PLEASE READ AND IF YOU AGREE WITH WHAT I HAVE STATED, ADD YOUR NAME TO THE PETITION BY CLICKING THE LINK BELOW OR WRITE A SHORT NOTE TO OPPOSE THIS LEGISLATION.
TIME IS OF THE ESSENCE AS THE JUDICIARY COMMITTEE IS
SCHEDULED TO DISCUSS THIS LEGISLATION ON MAY 2, 2017
And/or per the California Business Properties Association,
write a short note opposing AB1059 to:
The Honorable Mark Stone
Chair, Assembly Judiciary Committe
California State Capital
Sacramento, CA 95691
Re: AB1059 (Gonzlez Fletcher) Dual Agency Ban – Oppose
Fax Letter to 916-319-2188
California Assembly is deliberating Assembly Bill AB1059 which would ban dual agency by both an individual agent, but also by two agents within the same firm. The theory behind this legislation is that agents and brokerage firms only care about their landlords and sellers and dual agency puts unsophisticated buyers and tenants at a disadvantage. Although this may be true at times, I think banning dual agency has the potential for a lot of unintended consequences.
Unfortunately, many might think that because I own a brokerage firm, I am writing this blog for my own self-interest. However, those who know me realize that if I believed that the proposed legislation was the “right thing” to do, I would either support it or at least remain silent. But I do not believe this is the case and before the legislature passes another bad piece of legislation (remember, the disastrous AB1103 electrical benchmarking legislation), I feel an obligation to speak up.
Here is why I oppose this legislation:
- Dual Agency creates a personal relationship that benefits both parties. I have been a dual agent on hundreds of transactions. It is my belief that as a result of being a dual agent I have been able to develop a relationship with both parties and listen to their needs which has helped me guide them to a win/win transaction. Without having direct contact with both parties, many transactions would not come together because instead of working with a party that is trying to bring two clients together, we would be in a confrontational relationship that may have caused the transaction not to happen.
- This legislation assumes that a tenant/buyer cannot make their own decision to seek and have their own representative. Any tenant/buyer can seek their own representation today or decide to have the listing broker be the dual agent. Why is legislation needed to force dual agency when it is already an option? The recent legislation that requires better disclosure of what single party agency and dual agency means was a very smart step to insuring that a buyer/tenant knows their rights. Why disrupt an entire marketplace to force people to select an option that they may not want?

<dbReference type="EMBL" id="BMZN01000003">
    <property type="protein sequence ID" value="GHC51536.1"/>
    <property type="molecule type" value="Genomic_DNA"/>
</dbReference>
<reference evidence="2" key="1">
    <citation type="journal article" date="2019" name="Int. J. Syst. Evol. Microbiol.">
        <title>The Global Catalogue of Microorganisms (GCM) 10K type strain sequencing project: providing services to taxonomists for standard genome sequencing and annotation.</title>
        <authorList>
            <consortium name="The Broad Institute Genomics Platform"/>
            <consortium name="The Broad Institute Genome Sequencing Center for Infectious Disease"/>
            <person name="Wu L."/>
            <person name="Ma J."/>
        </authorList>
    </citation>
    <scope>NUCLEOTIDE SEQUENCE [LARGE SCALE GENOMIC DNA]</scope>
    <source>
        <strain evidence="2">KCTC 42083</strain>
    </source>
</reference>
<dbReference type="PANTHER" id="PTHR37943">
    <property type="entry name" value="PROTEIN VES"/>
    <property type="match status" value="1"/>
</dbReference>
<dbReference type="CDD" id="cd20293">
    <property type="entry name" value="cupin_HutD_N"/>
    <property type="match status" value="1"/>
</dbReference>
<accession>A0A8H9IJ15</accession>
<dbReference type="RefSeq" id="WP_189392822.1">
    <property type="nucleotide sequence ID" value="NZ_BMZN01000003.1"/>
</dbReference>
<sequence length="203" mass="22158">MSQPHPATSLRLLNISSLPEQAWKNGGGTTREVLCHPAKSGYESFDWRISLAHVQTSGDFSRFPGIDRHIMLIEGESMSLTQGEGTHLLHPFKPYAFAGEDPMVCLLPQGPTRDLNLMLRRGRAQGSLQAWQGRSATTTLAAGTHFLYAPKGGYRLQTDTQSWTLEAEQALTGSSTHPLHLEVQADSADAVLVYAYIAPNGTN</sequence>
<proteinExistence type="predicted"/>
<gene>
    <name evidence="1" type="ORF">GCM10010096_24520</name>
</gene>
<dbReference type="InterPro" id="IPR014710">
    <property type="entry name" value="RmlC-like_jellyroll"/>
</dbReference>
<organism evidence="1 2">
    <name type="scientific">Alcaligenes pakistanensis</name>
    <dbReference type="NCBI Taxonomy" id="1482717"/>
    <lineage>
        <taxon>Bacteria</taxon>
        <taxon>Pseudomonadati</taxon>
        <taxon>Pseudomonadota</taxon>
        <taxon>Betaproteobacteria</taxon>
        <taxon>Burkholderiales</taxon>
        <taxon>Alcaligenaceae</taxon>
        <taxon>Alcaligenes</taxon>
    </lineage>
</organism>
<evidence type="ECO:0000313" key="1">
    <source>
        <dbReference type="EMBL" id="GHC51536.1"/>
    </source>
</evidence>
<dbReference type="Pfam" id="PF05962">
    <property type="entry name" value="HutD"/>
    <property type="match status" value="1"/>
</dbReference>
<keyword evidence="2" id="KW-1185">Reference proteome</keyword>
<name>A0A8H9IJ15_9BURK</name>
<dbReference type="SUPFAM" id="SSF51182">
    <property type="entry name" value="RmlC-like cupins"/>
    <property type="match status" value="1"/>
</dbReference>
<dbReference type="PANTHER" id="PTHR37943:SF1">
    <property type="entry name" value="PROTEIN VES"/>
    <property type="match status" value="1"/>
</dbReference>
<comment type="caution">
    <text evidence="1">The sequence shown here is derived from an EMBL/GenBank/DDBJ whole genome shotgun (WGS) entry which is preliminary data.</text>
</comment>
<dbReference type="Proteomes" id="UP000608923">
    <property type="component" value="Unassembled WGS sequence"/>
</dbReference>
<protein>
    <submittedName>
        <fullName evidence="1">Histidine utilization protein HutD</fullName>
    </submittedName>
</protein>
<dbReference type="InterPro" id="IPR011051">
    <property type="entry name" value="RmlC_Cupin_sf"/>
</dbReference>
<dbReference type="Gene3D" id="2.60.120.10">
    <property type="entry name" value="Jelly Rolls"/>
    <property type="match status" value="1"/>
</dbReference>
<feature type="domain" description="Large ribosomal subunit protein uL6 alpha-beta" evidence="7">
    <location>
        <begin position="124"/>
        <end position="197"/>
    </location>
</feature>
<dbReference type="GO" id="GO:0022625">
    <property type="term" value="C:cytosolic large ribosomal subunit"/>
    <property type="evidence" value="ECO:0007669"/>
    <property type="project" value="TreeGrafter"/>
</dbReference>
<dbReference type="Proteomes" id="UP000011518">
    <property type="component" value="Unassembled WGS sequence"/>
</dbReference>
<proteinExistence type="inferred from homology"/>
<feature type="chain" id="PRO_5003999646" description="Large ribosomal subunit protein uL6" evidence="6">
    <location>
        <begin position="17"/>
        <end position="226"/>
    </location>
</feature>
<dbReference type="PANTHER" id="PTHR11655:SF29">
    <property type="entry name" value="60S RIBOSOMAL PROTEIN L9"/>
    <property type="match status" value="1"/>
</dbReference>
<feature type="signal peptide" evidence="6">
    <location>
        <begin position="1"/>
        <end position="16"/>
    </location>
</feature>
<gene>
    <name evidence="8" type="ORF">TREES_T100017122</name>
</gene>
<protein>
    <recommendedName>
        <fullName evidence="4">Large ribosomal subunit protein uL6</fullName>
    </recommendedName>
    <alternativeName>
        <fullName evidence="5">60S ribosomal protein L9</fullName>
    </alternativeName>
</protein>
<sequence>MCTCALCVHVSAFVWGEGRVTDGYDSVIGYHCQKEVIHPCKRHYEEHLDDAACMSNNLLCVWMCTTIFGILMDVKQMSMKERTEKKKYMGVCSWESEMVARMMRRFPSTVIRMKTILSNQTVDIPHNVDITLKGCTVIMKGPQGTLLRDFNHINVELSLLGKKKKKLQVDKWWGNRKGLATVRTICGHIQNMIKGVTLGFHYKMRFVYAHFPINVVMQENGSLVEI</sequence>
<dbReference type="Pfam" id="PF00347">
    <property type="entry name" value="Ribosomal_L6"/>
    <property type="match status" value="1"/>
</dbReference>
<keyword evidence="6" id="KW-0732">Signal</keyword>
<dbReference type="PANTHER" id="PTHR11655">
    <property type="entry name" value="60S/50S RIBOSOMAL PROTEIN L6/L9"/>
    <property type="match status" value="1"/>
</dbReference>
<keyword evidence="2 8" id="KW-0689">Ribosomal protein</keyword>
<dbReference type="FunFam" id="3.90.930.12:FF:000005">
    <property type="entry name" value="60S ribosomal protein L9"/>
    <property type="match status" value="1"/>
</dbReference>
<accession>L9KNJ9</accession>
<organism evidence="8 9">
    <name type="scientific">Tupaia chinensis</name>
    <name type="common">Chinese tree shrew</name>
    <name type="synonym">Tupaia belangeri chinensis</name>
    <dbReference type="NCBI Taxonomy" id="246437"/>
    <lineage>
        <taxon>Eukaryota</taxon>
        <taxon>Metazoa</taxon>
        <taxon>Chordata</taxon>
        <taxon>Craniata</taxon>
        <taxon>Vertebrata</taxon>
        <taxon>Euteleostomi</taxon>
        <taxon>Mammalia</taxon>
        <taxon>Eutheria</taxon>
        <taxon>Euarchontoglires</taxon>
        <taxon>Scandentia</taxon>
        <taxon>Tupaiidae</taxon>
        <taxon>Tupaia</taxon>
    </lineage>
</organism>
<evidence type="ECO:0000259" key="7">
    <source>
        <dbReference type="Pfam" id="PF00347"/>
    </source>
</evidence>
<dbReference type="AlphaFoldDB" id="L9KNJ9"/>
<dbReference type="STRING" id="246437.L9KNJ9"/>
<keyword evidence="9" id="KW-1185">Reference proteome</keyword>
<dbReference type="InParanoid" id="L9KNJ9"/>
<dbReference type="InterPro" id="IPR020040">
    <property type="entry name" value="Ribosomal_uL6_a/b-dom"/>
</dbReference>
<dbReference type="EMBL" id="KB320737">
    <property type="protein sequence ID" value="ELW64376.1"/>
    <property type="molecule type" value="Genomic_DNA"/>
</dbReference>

- It assumes that tenant/buyer representatives will put their clients first. In my 25 years in the business, I have not found this to generally be the case. Unfortunately, my experience has been that tenant representatives frequently care about one main thing – their commission. This legislation doesn’t help align a tenant/buyer representative’s interests with their client. While there are definitely good tenant/buyer representatives, there are many that default to threatening the landlord/seller with “killing the deal” if they don’t get what they want. If the legislature wants to protect tenants/buyers, mandate that their brokers be compensated on a flat fee basis instead of as a percentage of their total rent. This will align their interests and not create a conflict of interest.
- In commercial real estate there are not enough experienced brokers who would handle the transactions of most small businesses. These are just the parties that the legislation is trying to protect. I hate to say this, but most small businesses represented by their own brokers are represented by inexperienced brokers who frequently negotiate worse deals for their clients than if they had been subject to dual representation. Due to the economics, most experienced brokers don’t actively seek small business clients. In my opinion, such a tenant/buyer is infinitely more protected dealing with an experienced agent who has the obligations under dual representation vs. being represented by an inexperienced broker.
- Finally, the proponents of AB1059 like to compare real estate brokers to attorneys, it is not the same. In litigation, the parties are adversarial and neither party can just walk away without losing. In a real estate transaction, the parties are frequently trying to get to a similar goal. It is a negotiation, not a win/lose relationship. I do accept that there are terms that may not be a win/win. But the tenant/buyer has options and has free will to walk away. If we want to make commercial real estate transactions like the legal process, we better be ready for transactions to be fewer, harder, and more expensive.
I hope you’ll join me in opposing this legislation and TAKE ACTION TODAY either by signing the petition or writing a short note in opposition using the link and contact information provided at the top of the blog.